But Rooney reportedly didn't keep much of his paychecks throughout the years. In 2011, he sued his stepson Chris Aber, claiming elder abuse and theft of his money. And while Rooney won a $2.8 million settlement, Aber reportedly never paid up (via The Hollywood Reporter). After he passed away in 2014, Rooney ultimately left very little behind. According to Radar Online, the famous actor had no assets, and, while his relatives reportedly fought over his will, they had to sell the late star's house in order to pay off creditors.

Andy Gibb's debts were as magnificent as his hair

There was no band more popular in the late '70s than the Bee Gees, who generated one falsetto-powered disco smash after another, including songs like "Jive Talkin'," "Night Fever," and "Stayin' Alive." Arguably the only challenger to the Bee Gees' status as the kings of danceable soft rock in that time was Andy Gibb, the teen idol younger sibling of the Bee Gees' Gibb brothers, Barry, Robin, and Maurice. He placed six songs in the top ten on Billboard's Hot 100, including three no. 1 hits: "I Just Want to Be Your Everything," "(Love Is) Thicker Than Water," and "Shadow Dancing." But when disco declined, Gibb's fortunes suffered. He shifted to Broadway, starring in Joseph and the Amazing Technicolor Dreamcoat, and he co-hosted the music show Solid Gold ... but was fired from both because he frequently didn't show up, as reported by People.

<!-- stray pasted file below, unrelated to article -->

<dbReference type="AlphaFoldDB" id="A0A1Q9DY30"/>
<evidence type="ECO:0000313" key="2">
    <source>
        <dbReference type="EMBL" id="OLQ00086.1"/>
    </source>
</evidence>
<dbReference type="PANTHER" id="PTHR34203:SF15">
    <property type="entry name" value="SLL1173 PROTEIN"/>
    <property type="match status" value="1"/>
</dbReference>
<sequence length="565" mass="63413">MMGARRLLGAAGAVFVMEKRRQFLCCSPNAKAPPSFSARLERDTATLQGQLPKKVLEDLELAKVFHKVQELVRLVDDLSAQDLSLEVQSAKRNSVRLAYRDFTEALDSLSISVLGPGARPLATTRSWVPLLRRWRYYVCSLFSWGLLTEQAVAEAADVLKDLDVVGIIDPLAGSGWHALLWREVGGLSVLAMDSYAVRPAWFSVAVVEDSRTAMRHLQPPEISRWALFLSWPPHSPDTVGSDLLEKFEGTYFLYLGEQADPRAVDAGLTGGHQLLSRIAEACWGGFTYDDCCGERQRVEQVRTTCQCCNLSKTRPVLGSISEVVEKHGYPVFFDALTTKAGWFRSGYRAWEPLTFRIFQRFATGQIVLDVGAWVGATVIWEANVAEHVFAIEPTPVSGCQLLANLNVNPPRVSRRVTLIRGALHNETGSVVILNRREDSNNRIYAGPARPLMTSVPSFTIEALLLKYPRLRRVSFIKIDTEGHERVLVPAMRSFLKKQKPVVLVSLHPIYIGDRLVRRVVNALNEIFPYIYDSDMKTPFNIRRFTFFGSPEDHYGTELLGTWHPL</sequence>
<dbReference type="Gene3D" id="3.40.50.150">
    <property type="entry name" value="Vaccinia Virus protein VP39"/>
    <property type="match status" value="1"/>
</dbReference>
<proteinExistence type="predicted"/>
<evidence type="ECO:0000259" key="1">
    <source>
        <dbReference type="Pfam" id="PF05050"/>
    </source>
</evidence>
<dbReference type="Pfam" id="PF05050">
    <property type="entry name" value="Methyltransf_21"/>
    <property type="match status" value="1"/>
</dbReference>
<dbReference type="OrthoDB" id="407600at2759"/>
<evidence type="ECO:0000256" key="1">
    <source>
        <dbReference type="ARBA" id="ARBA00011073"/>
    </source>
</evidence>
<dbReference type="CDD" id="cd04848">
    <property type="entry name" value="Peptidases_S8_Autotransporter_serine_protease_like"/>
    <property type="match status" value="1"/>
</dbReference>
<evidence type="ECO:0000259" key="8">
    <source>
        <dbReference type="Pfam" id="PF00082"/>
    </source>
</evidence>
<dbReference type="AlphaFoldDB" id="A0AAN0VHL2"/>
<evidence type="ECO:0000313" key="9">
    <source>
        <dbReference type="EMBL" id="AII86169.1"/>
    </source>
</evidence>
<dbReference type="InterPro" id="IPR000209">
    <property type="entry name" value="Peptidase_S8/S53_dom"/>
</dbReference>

By 1986, Andy Gibb had kicked a long-term drug habit (a reported addiction to cocaine) and moved to Miami, Fla. where his famous older brothers lived, according to People magazine. But by then, any fortune the singer had accumulated had dwindled down to nothing. In October 1987, he filed for bankruptcy, citing $1.5 million in debts, $1 million of which he owed his manager. Just five months later, and mere days after celebrating his 30th birthday, he checked into a hospital with chest pains, and sadly, Andy Gibb died a few hours later from an inflamed heart muscle.

He was the King of Pop and lavish spending